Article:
In tenth grade English, I wrote a persuasive essay on the subject of making gym class an elective.
For ten years I had endured the humiliation of being naturally uncoordinated and completely un-athletic — I was picked last for kickball, taunted for being afraid of a volleyball flying at my head, and repeatedly endured the time honored tradition of having my glasses smashed against my face during each rousing game of dodge ball.
As if the physical and emotional mortification weren’t enough, my class mates and teachers assumed that I was unmotivated, out of shape, and not a team player. Never mind the fact that I got good grades, loved to read and write, and was active in band, orchestra, and the arts. Never mind that I marched around a football field and along miles-long parade routes every other weekend. Never mind that I lost 43 lbs. between the ages of 16 and 18. Never mind that I wore a size 7. If I couldn’t put a basketball through a hoop or score a soccer goal, I was a loser. I was lazy. I wasn’t good enough.
Even during that time period when I was at my thinnest, physical activity wasn’t something I excelled at. One particularly painful memory took place during my senior year – where, at age 17 or 18, wearing a size 7, and in probably the best shape of my life – I had to “make up” a few missed gym classes. It must have been winter, because instead of doing a few leisurely laps around the track, I begrudgingly found myself in the musty-smelling weight room, surrounded by football and basketball players, cheerleaders, and soccer girls, all talking about their drunken weekends while admiring themselves in the floor-to-ceiling mirrors on three of the four walls. The only thing making the afternoon remotely tolerable was that the guy I was dating had come with me. We climbed onto side-by-side elliptical machines, where I set a moderate pace and planned on flirting and laughing for the entire allotted time period. He, on the other hand, being active in cross country and track, set out on a more aggressive pace and quickly encouraged me to do the same. I gave it a good effort, but despite being thin, despite being in shape, and despite my attempt to impress him, I was never be able to catch the frantic pace he was used to when competing. I knew he was only trying to encourage me, but when I couldn’t measure up I was left with the familiar feeling of inadequacy.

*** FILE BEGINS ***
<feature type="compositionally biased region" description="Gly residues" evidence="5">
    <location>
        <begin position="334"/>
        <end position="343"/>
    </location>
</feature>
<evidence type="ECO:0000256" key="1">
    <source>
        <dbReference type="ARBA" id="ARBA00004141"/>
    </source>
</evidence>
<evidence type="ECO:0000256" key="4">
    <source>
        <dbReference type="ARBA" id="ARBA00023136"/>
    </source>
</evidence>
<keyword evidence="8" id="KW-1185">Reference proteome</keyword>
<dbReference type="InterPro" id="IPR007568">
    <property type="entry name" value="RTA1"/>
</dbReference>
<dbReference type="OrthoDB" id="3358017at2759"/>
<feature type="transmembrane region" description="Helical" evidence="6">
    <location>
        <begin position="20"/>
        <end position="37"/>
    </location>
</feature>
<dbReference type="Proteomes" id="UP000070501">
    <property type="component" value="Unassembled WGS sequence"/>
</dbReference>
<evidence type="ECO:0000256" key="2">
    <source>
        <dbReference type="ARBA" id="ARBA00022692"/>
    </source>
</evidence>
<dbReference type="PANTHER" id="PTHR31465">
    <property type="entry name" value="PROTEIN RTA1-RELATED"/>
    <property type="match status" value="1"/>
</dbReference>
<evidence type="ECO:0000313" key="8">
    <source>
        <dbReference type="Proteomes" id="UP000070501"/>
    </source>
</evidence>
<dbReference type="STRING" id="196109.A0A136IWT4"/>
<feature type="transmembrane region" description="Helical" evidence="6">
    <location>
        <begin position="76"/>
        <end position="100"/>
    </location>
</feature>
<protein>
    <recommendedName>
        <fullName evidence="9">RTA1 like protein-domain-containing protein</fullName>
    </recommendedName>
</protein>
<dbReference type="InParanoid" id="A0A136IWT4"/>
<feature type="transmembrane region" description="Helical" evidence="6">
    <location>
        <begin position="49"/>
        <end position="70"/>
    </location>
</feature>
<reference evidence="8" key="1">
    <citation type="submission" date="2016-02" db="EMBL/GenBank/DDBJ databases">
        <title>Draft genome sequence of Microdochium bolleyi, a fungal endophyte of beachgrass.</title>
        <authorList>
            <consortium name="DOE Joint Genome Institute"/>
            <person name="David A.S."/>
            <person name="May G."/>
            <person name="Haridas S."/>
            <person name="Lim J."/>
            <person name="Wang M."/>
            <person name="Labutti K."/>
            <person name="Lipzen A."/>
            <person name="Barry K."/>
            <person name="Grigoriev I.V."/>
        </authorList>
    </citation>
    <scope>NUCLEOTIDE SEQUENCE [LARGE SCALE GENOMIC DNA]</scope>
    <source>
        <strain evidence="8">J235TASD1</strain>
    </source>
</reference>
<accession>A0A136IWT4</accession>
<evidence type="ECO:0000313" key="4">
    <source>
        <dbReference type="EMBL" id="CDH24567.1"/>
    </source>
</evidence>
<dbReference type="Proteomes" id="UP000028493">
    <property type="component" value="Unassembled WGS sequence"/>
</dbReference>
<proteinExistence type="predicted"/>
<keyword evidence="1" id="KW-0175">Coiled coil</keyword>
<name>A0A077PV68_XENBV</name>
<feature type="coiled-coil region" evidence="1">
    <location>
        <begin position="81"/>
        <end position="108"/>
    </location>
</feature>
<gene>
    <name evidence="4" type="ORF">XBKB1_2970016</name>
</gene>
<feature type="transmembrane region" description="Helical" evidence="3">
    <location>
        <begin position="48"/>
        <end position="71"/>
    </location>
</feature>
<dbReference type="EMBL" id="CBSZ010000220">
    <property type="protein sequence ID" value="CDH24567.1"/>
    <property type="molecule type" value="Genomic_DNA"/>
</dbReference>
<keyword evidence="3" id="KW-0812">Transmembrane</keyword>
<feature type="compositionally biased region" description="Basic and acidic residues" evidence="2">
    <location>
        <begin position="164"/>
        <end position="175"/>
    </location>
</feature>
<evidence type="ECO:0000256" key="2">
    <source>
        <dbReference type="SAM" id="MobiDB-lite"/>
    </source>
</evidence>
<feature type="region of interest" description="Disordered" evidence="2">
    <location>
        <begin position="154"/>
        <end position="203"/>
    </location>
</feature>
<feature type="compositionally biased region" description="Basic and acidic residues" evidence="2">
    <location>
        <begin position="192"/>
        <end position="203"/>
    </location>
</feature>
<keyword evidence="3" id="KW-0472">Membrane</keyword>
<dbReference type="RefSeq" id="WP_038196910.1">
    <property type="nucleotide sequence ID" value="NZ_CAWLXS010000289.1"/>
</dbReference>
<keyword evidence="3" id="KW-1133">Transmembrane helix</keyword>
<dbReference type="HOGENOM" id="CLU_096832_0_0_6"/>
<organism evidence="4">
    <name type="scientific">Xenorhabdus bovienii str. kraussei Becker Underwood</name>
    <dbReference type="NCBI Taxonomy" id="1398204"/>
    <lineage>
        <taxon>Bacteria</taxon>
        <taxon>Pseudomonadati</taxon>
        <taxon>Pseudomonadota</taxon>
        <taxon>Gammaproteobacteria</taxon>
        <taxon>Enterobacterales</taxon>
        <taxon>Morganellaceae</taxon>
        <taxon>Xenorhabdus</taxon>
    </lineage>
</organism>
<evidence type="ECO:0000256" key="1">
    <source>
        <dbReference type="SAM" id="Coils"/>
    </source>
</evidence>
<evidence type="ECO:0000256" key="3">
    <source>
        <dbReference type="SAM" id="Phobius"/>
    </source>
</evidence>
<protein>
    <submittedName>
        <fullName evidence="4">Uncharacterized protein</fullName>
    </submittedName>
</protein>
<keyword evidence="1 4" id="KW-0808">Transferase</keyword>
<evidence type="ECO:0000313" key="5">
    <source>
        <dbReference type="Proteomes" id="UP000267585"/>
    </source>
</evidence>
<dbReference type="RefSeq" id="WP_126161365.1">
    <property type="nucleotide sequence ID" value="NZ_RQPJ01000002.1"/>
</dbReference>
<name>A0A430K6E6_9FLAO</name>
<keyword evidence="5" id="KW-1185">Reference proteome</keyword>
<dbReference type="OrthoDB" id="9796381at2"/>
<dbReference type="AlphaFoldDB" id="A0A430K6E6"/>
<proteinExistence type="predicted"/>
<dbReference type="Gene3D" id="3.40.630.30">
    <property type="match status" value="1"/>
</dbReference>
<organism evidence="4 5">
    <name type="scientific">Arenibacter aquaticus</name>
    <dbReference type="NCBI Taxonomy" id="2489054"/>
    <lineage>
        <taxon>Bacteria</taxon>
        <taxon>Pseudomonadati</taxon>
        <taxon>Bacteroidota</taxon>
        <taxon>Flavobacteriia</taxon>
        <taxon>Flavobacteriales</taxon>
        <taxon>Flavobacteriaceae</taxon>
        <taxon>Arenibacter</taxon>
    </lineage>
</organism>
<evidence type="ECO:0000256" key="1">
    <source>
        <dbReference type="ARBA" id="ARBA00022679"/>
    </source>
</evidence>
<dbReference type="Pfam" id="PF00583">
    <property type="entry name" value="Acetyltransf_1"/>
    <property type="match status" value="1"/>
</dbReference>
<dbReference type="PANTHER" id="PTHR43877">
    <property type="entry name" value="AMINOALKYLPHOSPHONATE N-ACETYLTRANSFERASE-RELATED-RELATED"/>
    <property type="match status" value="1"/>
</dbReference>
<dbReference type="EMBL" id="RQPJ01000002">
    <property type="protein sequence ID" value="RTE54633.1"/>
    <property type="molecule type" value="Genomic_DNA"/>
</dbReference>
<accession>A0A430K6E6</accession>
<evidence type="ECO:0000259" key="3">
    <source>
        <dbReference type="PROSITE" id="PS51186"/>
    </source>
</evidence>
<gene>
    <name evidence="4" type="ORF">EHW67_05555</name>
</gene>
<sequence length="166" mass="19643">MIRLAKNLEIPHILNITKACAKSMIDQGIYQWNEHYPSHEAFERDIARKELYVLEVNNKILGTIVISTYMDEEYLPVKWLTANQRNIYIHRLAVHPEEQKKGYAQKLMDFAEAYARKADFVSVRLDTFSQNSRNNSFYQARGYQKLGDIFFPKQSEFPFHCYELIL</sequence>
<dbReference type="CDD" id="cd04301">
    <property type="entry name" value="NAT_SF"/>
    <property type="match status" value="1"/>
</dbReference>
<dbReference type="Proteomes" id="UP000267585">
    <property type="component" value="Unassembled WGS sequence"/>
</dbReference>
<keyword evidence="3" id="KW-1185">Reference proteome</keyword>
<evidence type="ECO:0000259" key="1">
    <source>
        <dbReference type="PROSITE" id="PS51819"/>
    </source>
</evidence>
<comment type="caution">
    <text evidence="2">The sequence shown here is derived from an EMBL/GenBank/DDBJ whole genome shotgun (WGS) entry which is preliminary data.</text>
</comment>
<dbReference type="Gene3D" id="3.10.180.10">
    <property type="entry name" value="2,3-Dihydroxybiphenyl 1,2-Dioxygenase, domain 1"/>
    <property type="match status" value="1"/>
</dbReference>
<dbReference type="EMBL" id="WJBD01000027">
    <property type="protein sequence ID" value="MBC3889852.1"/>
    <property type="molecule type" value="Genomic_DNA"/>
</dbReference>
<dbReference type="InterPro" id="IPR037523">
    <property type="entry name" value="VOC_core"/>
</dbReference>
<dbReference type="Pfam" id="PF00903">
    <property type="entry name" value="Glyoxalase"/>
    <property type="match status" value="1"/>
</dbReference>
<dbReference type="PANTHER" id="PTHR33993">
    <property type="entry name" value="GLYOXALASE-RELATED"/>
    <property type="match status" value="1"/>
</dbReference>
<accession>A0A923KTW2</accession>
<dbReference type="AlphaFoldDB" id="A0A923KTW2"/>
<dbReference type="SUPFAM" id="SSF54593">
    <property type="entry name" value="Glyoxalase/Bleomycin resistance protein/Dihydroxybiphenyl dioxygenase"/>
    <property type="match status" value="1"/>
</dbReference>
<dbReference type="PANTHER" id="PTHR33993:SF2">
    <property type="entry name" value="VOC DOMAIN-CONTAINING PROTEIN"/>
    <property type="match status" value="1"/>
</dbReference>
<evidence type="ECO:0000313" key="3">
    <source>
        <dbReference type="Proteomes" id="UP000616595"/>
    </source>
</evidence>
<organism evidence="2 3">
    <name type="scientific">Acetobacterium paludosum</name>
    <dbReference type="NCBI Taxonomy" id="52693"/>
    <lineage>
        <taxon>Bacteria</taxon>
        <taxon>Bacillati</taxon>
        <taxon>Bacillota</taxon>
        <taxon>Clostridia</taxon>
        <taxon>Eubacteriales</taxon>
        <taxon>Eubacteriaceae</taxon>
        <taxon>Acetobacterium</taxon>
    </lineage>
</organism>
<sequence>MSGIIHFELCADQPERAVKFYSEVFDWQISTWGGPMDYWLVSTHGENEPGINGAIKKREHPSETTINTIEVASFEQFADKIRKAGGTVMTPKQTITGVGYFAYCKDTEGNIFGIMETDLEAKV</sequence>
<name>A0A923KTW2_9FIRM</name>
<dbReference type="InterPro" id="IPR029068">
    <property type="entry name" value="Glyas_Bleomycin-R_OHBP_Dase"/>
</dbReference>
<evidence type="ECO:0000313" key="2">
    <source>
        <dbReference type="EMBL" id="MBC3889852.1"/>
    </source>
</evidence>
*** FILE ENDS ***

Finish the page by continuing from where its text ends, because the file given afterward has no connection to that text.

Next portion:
After a lifetime of these and similar instances, it’s no wonder that exercise and physical activity trigger negative feelings in my brain, and I’m surprised that it’s taken me this long to recognize how these feelings have negatively impacted my mental health.
I’ve written in the past about how I simply do not enjoy working out, aside from swimming, kayaking, and walking or hiking. But it wasn’t until COVID that I realized why I gravitate away from competitive sports, aerobics classes, or exercise equipment with harsh, glowing numbers measuring every step, every breath, and every second.
Six to eight months before COVID shut everything down, I had finally found an activity I enjoyed – I swam laps at a nearby pool 2-3 times a week and had even begun to attend an aqua Zumba class. This pool was housed in a small, local library/community center. There were no glaring bright lights, no buff super athletes, and no judgmental competitors. Zumba class included women of all ages, shapes, and sizes, and I felt as comfortable there as I did with my friends. This was the way I preferred to stay active – in a welcoming, judgment free zone with no intimidation and no clock or scale measuring what I had accomplished. Still, I left the pool each time feeling cleansed, clear-headed, energetic and limber. And yes, my jeans had started to sag just a little bit, which was an added bonus.